Wednesday, January 30, 2008

California "Grand Theft from a Person" is an ACCA "Violent Felony"

United States v. Hawley, No. 06-50510 (5th Cir. Jan. 30, 2008) (DeMoss, Dennis, Owen)

The issue: is "grand theft from a person" under Cal. Penal Code § 487(2) a "violent felony" under the Armed Career Criminal Act? The court answers "yes," holding that it's a violent felony under the "otherwise clause" in 18 U.S.C. § 924(e)(2)(B)(ii), which includes offenses that "otherwise involve conduct that presents a serious potential risk of physical injury to another." Hawley follows the lead of a Ninth Circuit case which reasoned thusly:

The California Penal Code defines grand theft from a person as “theft committed . . . when the property is taken from the person of another.” [Since 1897,] California courts have interpreted this statute to require that “the property shall at the time be in some way actually upon or attached to the person, or carried or held in actual physical possession . . . .”

. . . .

By definition, every conviction for grand theft from a person involves direct physical contact between the perpetrator and the victim; the property must be actually attached to or carried by the victim when it is taken by the thief. The thief must not only come near his victim to commit his crime; he must reach out and touch that victim. When he confronts the victim and seizes property from the victim’s person, the criminal creates a serious risk of physical injury to another; the victim might resist, or a bystander intervene, and a struggle ensue. Even though the thief might sometimes, by stealth, avoid immediate detection by his victim, he risks such a confrontation at every encounter. Viewed ex ante, the thief’s conduct presents a serious potential risk of physical injury to another.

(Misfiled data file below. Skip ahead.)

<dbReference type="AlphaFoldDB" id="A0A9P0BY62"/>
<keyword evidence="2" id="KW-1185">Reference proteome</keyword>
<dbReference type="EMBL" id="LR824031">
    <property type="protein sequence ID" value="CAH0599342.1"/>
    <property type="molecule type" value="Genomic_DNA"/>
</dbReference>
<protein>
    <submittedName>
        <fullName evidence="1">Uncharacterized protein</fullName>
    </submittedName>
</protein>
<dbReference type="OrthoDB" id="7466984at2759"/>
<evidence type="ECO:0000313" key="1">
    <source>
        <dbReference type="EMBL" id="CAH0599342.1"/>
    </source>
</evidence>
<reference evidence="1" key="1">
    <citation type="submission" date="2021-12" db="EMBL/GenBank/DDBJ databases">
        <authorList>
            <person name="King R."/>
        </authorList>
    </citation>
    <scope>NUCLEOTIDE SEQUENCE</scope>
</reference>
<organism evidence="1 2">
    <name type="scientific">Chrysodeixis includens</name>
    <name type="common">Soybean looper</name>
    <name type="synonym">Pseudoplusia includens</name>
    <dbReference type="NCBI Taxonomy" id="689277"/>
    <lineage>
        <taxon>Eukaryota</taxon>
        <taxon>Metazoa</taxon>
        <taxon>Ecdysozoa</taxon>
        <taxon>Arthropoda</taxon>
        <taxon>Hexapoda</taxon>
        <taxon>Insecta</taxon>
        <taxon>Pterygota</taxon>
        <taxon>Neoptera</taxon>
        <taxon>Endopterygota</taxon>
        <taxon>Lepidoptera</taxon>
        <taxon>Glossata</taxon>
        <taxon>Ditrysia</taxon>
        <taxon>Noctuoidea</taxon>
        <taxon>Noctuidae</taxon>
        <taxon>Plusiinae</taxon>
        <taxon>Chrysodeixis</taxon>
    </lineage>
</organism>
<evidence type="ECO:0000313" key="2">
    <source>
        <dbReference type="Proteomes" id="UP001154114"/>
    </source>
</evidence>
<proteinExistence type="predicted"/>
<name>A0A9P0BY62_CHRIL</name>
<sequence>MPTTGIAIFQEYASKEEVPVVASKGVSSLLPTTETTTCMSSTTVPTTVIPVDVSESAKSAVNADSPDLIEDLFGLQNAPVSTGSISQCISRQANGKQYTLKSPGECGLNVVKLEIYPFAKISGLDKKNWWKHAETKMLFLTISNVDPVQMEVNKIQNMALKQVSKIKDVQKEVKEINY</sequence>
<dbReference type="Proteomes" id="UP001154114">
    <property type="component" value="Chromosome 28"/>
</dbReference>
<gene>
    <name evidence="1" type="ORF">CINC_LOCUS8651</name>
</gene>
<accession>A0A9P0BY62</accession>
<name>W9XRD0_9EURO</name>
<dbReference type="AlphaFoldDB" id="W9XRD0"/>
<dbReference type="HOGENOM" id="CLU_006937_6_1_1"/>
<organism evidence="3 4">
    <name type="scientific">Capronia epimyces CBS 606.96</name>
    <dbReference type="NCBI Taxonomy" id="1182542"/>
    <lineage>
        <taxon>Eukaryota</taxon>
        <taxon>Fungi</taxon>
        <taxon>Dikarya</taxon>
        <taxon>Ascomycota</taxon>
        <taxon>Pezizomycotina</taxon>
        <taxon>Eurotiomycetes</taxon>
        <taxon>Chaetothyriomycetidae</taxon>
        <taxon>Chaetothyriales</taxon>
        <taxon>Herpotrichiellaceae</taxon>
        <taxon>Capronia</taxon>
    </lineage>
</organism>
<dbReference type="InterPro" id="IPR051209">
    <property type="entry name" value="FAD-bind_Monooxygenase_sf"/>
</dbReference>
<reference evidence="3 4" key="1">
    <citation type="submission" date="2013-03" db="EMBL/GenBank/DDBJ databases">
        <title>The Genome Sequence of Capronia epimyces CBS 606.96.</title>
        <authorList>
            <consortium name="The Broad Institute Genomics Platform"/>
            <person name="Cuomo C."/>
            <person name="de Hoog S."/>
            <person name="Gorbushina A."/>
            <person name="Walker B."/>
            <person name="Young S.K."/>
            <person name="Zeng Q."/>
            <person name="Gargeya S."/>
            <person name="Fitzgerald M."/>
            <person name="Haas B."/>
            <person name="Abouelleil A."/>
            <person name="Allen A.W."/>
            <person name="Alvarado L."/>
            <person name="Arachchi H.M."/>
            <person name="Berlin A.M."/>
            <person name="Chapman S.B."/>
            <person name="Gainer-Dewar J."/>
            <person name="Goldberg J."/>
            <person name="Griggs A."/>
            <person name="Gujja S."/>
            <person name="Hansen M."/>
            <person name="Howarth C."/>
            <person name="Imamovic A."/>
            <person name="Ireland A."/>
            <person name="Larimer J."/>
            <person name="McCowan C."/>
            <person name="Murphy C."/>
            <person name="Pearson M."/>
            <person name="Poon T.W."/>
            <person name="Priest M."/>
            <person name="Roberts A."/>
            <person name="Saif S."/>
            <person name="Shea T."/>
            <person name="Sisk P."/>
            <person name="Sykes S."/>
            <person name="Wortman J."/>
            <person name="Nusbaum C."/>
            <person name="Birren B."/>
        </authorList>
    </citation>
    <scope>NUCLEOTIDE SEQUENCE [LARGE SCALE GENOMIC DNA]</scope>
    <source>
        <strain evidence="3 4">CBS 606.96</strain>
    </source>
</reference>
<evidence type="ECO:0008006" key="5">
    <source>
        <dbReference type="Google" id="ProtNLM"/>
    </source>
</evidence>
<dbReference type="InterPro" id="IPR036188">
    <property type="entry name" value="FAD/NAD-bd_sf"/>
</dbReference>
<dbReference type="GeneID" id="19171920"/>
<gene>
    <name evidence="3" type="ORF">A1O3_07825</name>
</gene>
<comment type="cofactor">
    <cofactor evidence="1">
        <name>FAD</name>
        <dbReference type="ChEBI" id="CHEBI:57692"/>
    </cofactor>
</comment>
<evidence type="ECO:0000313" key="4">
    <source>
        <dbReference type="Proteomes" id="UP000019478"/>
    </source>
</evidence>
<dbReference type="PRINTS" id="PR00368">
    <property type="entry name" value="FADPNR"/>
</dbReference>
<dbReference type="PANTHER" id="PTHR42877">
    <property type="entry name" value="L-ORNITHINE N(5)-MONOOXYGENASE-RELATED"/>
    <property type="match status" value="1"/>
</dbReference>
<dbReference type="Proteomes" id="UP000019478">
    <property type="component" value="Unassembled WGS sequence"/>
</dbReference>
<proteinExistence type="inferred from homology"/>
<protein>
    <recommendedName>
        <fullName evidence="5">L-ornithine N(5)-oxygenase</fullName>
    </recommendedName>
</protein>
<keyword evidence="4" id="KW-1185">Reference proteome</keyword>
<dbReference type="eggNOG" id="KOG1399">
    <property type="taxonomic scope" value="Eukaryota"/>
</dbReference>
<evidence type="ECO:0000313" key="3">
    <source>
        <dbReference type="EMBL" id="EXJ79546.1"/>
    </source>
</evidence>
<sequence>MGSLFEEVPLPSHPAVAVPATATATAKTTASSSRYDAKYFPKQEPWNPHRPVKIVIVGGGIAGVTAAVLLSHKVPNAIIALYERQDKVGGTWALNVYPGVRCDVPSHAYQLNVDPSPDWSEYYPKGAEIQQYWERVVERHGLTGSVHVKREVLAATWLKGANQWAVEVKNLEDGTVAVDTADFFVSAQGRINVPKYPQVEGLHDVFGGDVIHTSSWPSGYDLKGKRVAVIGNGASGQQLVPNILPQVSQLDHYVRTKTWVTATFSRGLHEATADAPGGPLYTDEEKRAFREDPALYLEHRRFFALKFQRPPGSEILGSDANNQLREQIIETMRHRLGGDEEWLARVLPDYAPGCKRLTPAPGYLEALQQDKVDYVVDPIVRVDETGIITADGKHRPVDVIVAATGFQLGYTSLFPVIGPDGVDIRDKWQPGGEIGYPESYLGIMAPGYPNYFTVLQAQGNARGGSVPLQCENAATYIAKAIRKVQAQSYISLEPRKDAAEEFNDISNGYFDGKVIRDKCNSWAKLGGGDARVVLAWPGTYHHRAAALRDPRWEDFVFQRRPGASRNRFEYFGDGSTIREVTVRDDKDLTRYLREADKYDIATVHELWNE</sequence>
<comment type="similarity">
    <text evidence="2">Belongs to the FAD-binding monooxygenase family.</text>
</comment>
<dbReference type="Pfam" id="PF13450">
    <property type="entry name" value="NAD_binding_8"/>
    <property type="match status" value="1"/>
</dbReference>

The court also pointed to United States v. Hawkins, a Fifth Circuit case holding that a similar Texas theft statute is a "crime of violence" under guideline §4B1.2, which contains a similar "otherwise clause."

It's odd that the court would issue this decision right now, since the Supreme Court is poised to explicate the meaning of the "otherwise clause" in Begay v. United States. It's possible that the decision in Begay, which we'll have no later than the end of June, will require a different analysis than the one Hawley adopts.

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